Poster Presentation The 43rd Lorne Conference on Protein Structure and Function 2018

Go with the flow: reining in cofactors for continuous flow biocatalysis (#187)

Carol J Hartley , Nigel G French , Charlotte C Williams , Judith A Scoble , Michael Kuiper , Chantel Jensen , Nicholas J Turner , Colin Scott

The scope and relevance of biocatalysis has expanded over recent years, with cascading enzyme reactions for the conversion of low value renewable feedstocks into high value products represents a keystone of renewable green chemistry [1]. However, one of the main limitations to the application of such enzyme systems to energy-intensive reactions is the cost of providing a continuous supply of diffusible cofactors or cosubstrates [1-2]. Thus there is an emerging requirement to develop successful multi-enzyme cascades using heterogeneous enzyme catalysts coupled with cell-free cofactor regeneration [3].   In particular, whilst using immobilized enzymes in flow offers the advantages of scalability and yield over batch-wise enzymic processes, using cofactor-dependent enzymes in a flow system means that the enzyme, the cofactor recycling enzyme and the cofactor must be immobilized in such a way that the cofactor is free to bind appropriately and participate in reaction with both enzymes [1].

We have developed a novel and generalizable chemo-genetic enzyme engineering approach that enables the fabrication of multifunctional biocatalysts for modular, multistep, biocatalytic, continuous-flow reactors using cofactor-dependent enzymes [4]. The resultant multifunctional biocatalysts, termed nanomachines, encompass both tethered cofactor recycling and an immobilization protein domain which allows them to be covalently attached to surfaces and used in flow reactor systems (Figure 1). Fit-for-purpose nanomachines to catalyse the synthesis of a variety of chiral pharmaceutical intermediates have been demonstrated, encompassing nanomachines for enzymes ranging from kinases to reductases and utilising tethered cofactors for NAD(H), NADP(H) and ATP-dependent chemistries.  Combination of three different nanomachines into a nanofactory yielded up to 100% conversion of glycerol to glycerol-3-phosphate and dihydroxyacetone phosphate (DHAP), with final DHAP yields of up to 60% conversion in batch reactions, and close to 90% yield of 3,4-dihydroxy-2-oxyhexyl phosphate (3S,4R-DHOP; a precursor to the anti-diabetic drug D-fagomine).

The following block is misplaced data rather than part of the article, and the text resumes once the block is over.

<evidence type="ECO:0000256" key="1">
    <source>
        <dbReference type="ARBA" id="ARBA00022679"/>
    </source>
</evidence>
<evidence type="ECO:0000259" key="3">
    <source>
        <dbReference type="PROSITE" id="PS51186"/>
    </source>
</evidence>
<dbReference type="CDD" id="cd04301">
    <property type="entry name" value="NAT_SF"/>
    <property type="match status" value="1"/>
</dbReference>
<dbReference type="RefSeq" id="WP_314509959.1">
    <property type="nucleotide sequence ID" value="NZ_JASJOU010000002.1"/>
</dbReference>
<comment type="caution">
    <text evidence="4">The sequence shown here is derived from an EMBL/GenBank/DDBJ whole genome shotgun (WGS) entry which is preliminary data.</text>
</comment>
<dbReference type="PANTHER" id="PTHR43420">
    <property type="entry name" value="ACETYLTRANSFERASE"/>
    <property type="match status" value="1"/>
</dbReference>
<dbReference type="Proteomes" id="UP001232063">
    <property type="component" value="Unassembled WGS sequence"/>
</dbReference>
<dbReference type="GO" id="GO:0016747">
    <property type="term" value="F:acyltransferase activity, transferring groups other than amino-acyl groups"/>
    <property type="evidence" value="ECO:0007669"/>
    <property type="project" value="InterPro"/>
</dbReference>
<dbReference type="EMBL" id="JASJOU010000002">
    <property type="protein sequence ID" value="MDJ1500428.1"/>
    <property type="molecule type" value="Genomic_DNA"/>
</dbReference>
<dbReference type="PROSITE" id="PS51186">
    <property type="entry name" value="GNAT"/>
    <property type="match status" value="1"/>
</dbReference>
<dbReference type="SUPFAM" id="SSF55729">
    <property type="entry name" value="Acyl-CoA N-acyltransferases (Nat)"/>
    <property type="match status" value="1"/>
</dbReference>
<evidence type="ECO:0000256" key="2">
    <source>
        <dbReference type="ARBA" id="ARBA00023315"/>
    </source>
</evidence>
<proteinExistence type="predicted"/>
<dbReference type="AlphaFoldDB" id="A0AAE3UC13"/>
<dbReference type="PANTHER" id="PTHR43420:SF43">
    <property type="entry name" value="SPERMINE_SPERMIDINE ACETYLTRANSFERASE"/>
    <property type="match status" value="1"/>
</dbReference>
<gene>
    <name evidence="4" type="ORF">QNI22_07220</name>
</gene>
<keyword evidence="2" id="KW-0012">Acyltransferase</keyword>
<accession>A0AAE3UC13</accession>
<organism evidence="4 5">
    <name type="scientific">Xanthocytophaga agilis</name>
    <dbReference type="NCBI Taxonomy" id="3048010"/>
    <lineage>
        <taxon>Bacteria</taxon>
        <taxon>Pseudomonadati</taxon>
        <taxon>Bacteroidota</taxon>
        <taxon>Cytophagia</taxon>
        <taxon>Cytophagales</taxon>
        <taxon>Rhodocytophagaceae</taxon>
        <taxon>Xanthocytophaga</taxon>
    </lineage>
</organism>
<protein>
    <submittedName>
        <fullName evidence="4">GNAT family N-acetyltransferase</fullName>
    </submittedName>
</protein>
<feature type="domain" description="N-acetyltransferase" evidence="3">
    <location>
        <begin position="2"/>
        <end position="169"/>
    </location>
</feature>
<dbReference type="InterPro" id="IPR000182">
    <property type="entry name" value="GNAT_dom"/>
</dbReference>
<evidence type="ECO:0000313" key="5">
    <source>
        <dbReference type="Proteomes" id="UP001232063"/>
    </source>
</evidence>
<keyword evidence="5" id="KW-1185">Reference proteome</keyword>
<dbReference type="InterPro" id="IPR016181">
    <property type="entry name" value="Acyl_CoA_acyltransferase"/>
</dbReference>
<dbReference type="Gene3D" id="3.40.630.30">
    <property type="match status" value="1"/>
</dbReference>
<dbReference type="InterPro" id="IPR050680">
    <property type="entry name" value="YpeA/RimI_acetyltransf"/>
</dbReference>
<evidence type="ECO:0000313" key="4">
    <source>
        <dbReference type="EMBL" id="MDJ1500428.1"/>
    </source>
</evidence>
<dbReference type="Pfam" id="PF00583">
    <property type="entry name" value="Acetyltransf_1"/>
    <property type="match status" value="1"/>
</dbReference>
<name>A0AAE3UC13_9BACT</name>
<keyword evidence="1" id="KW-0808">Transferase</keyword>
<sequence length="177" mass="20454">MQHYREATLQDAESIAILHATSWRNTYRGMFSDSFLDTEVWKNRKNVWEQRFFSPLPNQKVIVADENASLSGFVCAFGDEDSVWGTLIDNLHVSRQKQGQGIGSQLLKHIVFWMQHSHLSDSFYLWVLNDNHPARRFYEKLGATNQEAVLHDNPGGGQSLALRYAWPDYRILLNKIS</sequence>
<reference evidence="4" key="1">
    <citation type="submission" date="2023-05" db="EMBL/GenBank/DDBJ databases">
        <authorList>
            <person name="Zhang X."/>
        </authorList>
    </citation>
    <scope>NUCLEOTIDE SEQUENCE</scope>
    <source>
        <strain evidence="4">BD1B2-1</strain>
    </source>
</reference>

1. [1] L. Tamborini, P. Fernandes, F. Paradisi, F. Molinari. Flow Bioreactors as Complementary Tools for Biocatalytic Process Intensification. Trends in Biotechnology. 2017. [2] a A. Wells, H.-P. Meyer. Biocatalysis as a Strategic Green Technology for the Chemical Industry. ChemCatChem. 2014, 6, 918; b Y.-H. P. Zhang, J. Sun, Y. Ma. Biomanufacturing: history and perspective. Journal of Industrial Microbiology & Biotechnology. 2016, 1. [3] H. Gröger, Y. Asano. in Enzyme Catalysis in Organic Synthesis 2012, pp. 1-42 (Wiley-VCH Verlag GmbH & Co. KGaA). [4] S. C, H. C, W. C, C. Q, S. J, T. N, et al., WO2017011870-A1.